Updated: Jan 13
This is a photo from one of my favourite ever rides in Mallorca with my eldest, Danny. He rode alongside me on a hybrid bike (in bloody espadrilles - don’t ask) up the first climb out of Port Pollenca towards Cap Formentor, a road many cyclists are familiar with. He rode all the way to the top without stopping and I don’t mean the bit where the coffee stop is. I mean the bit that goes up to the funny little monument on the single track road. I was especially proud of him because Danny is disabled and this was a huge effort for him.
He was born with a condition called hydrocephalus which is similar to Cerebal Palsey and means that he is partially paralysed in his left side. He had an operation at five months to put a shunt inside his skull, which helps relieve the pressure on his brain. After the operation, the surgeon gave me the ‘prepare for the worst and hope for the best’ speech which was tough to hear as a 25 year old parent. We weren’t even sure if he would be able to walk and talk.
27 years later and Danny has achieved everything he has ever set out to in life. He gets there his way in his own time. He keeps plugging away. He is the living embodiment of the Adidas marketing phrase "Impossible is nothing".
He is lucky he inherited his dad’s physique but his Mum’s sporting talent because the other way around would have just been cruel. Over the years he has won medals and set records in multiple athletics events, played and scored for the England CP football team, run 5km and 10km races beating able-bodied runners and was the first disabled athlete to finish the local Wolf Run (an off-road 10km obstacle course). Now he is training to try and get into the British Paralympic team in two years time in the javelin. He is sponsored by his local Everyone Active gym and has recently been sharing videos of himself weight training. When he shares these on Instagram and Facebook be gets tons of positive comments, particularly from the parents of other disabled children who find him an inspiration.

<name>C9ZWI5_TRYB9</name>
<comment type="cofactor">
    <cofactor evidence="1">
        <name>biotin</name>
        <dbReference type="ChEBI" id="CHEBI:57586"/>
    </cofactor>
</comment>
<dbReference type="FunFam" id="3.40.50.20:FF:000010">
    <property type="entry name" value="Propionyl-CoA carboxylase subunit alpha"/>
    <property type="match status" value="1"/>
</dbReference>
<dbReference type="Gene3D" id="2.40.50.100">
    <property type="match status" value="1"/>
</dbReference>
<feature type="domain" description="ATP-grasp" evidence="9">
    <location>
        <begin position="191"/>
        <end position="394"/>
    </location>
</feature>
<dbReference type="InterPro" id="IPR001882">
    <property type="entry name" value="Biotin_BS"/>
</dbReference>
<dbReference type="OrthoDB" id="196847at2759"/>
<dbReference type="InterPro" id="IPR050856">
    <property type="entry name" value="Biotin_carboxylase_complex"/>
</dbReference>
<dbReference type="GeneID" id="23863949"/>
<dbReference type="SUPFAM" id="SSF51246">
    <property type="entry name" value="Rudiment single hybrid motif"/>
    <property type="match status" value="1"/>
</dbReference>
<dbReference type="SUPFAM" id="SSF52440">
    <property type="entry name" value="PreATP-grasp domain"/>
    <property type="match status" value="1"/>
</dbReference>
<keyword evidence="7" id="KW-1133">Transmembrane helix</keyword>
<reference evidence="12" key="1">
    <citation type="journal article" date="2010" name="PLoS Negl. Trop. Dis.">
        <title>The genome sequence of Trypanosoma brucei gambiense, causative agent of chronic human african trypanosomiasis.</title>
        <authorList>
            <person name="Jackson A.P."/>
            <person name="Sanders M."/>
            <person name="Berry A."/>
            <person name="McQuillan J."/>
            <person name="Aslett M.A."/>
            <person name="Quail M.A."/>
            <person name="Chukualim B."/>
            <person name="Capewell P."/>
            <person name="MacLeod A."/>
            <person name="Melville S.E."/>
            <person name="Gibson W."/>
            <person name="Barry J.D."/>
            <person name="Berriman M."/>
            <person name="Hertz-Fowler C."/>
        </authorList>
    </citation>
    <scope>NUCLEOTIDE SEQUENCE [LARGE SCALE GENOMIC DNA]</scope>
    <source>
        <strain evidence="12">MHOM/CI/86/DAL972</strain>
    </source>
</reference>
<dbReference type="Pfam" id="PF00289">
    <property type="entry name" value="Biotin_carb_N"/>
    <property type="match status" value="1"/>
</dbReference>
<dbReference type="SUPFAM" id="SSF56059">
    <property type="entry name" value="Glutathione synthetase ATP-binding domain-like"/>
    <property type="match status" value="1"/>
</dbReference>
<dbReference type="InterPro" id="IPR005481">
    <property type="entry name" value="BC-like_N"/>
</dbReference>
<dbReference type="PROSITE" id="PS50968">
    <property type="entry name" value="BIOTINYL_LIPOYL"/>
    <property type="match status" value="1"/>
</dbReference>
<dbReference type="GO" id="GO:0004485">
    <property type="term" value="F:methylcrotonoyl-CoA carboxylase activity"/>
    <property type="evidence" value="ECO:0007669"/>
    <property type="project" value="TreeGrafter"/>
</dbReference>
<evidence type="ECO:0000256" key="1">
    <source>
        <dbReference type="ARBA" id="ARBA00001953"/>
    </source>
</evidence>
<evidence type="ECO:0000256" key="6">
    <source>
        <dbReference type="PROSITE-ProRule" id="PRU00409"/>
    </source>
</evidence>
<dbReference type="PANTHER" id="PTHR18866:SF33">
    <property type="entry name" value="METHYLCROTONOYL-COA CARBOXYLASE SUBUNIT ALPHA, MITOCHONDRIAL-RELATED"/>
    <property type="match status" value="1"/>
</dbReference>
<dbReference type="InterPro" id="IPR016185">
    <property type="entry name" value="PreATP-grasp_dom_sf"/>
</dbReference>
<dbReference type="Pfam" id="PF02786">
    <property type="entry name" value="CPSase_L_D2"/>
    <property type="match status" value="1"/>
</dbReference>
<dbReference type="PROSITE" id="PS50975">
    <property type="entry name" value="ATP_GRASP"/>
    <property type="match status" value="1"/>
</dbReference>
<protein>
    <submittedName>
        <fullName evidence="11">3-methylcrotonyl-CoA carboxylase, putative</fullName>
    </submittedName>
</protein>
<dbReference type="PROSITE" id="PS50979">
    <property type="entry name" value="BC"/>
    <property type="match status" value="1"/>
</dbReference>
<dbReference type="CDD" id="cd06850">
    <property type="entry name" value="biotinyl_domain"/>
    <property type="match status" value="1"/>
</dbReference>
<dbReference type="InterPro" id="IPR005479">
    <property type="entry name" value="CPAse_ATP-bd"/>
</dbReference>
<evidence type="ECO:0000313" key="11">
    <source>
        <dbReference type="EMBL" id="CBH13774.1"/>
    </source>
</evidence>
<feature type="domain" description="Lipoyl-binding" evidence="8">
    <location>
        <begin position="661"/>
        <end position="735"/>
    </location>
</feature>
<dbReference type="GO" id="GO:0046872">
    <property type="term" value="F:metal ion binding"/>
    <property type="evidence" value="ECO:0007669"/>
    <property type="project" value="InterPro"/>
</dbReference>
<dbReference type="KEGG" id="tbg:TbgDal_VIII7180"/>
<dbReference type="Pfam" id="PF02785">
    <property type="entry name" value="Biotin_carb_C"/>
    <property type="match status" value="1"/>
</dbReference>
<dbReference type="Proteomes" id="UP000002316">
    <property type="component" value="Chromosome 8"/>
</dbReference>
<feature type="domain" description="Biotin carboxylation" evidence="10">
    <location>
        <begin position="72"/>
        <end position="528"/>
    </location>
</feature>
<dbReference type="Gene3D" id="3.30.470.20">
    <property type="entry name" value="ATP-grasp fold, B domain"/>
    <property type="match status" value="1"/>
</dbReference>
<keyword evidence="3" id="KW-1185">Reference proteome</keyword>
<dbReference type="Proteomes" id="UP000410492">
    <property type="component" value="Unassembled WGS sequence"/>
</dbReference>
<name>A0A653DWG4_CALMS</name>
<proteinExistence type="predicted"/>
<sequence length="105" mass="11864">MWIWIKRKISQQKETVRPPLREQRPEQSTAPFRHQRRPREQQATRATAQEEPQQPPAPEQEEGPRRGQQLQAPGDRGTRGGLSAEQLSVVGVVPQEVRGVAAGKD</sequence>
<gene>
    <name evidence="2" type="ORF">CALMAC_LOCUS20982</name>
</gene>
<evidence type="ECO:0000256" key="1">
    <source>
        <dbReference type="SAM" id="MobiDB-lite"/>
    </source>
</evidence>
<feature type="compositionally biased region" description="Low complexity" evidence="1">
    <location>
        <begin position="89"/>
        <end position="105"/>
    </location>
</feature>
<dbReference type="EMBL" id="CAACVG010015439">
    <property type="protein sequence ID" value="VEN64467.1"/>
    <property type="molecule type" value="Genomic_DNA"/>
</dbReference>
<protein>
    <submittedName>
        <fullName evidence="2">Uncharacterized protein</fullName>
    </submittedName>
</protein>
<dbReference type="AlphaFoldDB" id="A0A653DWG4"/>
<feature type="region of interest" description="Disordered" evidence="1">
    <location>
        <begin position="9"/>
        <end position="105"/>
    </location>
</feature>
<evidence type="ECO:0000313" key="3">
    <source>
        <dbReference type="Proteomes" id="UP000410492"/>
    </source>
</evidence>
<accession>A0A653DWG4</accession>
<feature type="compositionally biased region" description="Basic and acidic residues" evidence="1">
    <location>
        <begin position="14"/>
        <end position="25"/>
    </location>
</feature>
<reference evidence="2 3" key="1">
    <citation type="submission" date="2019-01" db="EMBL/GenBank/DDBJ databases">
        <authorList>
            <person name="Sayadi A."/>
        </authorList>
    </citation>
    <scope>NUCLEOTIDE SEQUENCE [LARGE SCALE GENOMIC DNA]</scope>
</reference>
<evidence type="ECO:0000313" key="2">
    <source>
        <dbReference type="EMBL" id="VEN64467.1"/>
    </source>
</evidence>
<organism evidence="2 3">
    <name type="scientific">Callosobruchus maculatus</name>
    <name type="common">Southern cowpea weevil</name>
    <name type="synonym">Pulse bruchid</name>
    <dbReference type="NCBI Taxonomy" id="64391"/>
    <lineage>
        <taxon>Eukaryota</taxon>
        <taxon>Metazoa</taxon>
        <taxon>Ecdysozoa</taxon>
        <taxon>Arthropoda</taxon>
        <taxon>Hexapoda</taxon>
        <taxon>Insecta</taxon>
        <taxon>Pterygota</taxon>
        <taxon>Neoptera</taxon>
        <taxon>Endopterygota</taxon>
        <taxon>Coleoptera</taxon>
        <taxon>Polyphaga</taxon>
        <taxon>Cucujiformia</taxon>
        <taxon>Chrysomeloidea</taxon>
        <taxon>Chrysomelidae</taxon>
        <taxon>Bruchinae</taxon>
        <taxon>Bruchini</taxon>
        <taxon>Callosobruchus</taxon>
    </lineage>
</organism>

Why am I sharing all of this, apart from the obvious parental pride? Because Danny is my inspiration when things get tough or I suffer some setback. This morning I had to abandon my planned session. I was supposed to do four laps of a local 16km loop with specific intervals of effort each lap. On the first interval, I really struggled to get going but told myself I wasn’t properly warmed up and riding into a headwind. But on the second interval on a gradual uphill, I was forced out of the saddle with back pain. By the third, the back pain had reduced me to a snail's pace. My back hurt at any speed in any position. I wanted to give up, but as I approached a T junction in the road I found myself thinking of Danny - what would he say? Probably he would say 'OK not this time, I will just keep trying '.
So I turned left instead of right and started thinking about Danny and dealing with setbacks. We all suffer setbacks in training, whether that's through injury or work commitments or the weather is crappy or perhaps you ruin your diet by going out for a lamb tikka masala with a Peshwari naan on a night when your partner is away. Obviously, I use that last one as an example only - I would never do such a thing.
I needed to remind myself that it's not the end of the world if I can't complete one session. It won't ruin the entire training programme. I'm not training for the Tour de France. My coach Rob is not going to pull alongside me in his car, hanging out the window screaming instructions (but maybe he will in May). No. I am training to ride something that doesn’t have to be completed. There is no pressure on me other than my own. So I slowed down and stayed out for another 40km, turning a potential abandonment into an OK ride.
Throughout his life, I have told Danny that I wish I could take away his disability, that it was just a random throw of the dice that he has it and his three siblings do not. More importantly, I have always said that you can’t stop crappy things happening to you in life, but you can choose how you react to them. You can choose your attitude. You can feel sorry for yourself and say ‘I can’t because’ or you can say ‘I am not going to let this stop me’. Danny and a thousand other Paralympians take the latter approach. When things go wrong or get tough, they don’t give up. They already start with an inbuilt setback so they have a strong mentality to get past challenges in sport and in every other part of their lives.
Thinking of Danny also gives me a sense of perspective. Honestly, getting upset just because I’m struggling with one session on a Saturday morning is meaningless. What would Danny do? Get up tomorrow and try again. So that's what I will do.
If you are the least bit inspired by Danny then give him a follow on Instagram as his sponsors love him to get as many as possible.